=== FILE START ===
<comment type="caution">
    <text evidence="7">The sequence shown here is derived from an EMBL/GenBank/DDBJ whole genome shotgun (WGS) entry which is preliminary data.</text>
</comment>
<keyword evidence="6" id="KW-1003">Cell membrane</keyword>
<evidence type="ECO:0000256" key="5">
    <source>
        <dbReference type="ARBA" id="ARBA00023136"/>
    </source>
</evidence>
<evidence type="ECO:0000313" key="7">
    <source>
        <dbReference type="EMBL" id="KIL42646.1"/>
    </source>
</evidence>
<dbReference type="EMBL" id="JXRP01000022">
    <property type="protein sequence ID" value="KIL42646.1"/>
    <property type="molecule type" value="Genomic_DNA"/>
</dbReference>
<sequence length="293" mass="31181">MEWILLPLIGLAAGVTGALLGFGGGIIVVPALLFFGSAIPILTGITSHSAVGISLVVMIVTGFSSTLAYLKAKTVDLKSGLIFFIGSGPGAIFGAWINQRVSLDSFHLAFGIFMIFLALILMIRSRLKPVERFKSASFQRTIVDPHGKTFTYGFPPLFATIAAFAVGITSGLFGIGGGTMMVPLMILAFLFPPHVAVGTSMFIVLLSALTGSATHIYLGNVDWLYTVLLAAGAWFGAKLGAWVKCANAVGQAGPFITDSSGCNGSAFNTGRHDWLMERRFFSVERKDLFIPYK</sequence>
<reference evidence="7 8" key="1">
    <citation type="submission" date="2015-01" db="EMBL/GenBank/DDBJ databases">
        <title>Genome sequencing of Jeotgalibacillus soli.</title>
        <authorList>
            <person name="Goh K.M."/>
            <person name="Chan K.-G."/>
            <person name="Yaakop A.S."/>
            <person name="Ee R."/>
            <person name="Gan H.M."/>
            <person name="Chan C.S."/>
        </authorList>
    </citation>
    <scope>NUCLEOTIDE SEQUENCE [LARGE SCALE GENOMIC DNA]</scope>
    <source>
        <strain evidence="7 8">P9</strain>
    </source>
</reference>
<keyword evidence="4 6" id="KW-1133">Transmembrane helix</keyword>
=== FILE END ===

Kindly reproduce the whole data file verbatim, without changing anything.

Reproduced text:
<comment type="caution">
    <text evidence="7">The sequence shown here is derived from an EMBL/GenBank/DDBJ whole genome shotgun (WGS) entry which is preliminary data.</text>
</comment>
<keyword evidence="6" id="KW-1003">Cell membrane</keyword>
<evidence type="ECO:0000256" key="5">
    <source>
        <dbReference type="ARBA" id="ARBA00023136"/>
    </source>
</evidence>
<evidence type="ECO:0000313" key="7">
    <source>
        <dbReference type="EMBL" id="KIL42646.1"/>
    </source>
</evidence>
<dbReference type="EMBL" id="JXRP01000022">
    <property type="protein sequence ID" value="KIL42646.1"/>
    <property type="molecule type" value="Genomic_DNA"/>
</dbReference>
<sequence length="293" mass="31181">MEWILLPLIGLAAGVTGALLGFGGGIIVVPALLFFGSAIPILTGITSHSAVGISLVVMIVTGFSSTLAYLKAKTVDLKSGLIFFIGSGPGAIFGAWINQRVSLDSFHLAFGIFMIFLALILMIRSRLKPVERFKSASFQRTIVDPHGKTFTYGFPPLFATIAAFAVGITSGLFGIGGGTMMVPLMILAFLFPPHVAVGTSMFIVLLSALTGSATHIYLGNVDWLYTVLLAAGAWFGAKLGAWVKCANAVGQAGPFITDSSGCNGSAFNTGRHDWLMERRFFSVERKDLFIPYK</sequence>
<reference evidence="7 8" key="1">
    <citation type="submission" date="2015-01" db="EMBL/GenBank/DDBJ databases">
        <title>Genome sequencing of Jeotgalibacillus soli.</title>
        <authorList>
            <person name="Goh K.M."/>
            <person name="Chan K.-G."/>
            <person name="Yaakop A.S."/>
            <person name="Ee R."/>
            <person name="Gan H.M."/>
            <person name="Chan C.S."/>
        </authorList>
    </citation>
    <scope>NUCLEOTIDE SEQUENCE [LARGE SCALE GENOMIC DNA]</scope>
    <source>
        <strain evidence="7 8">P9</strain>
    </source>
</reference>
<keyword evidence="4 6" id="KW-1133">Transmembrane helix</keyword>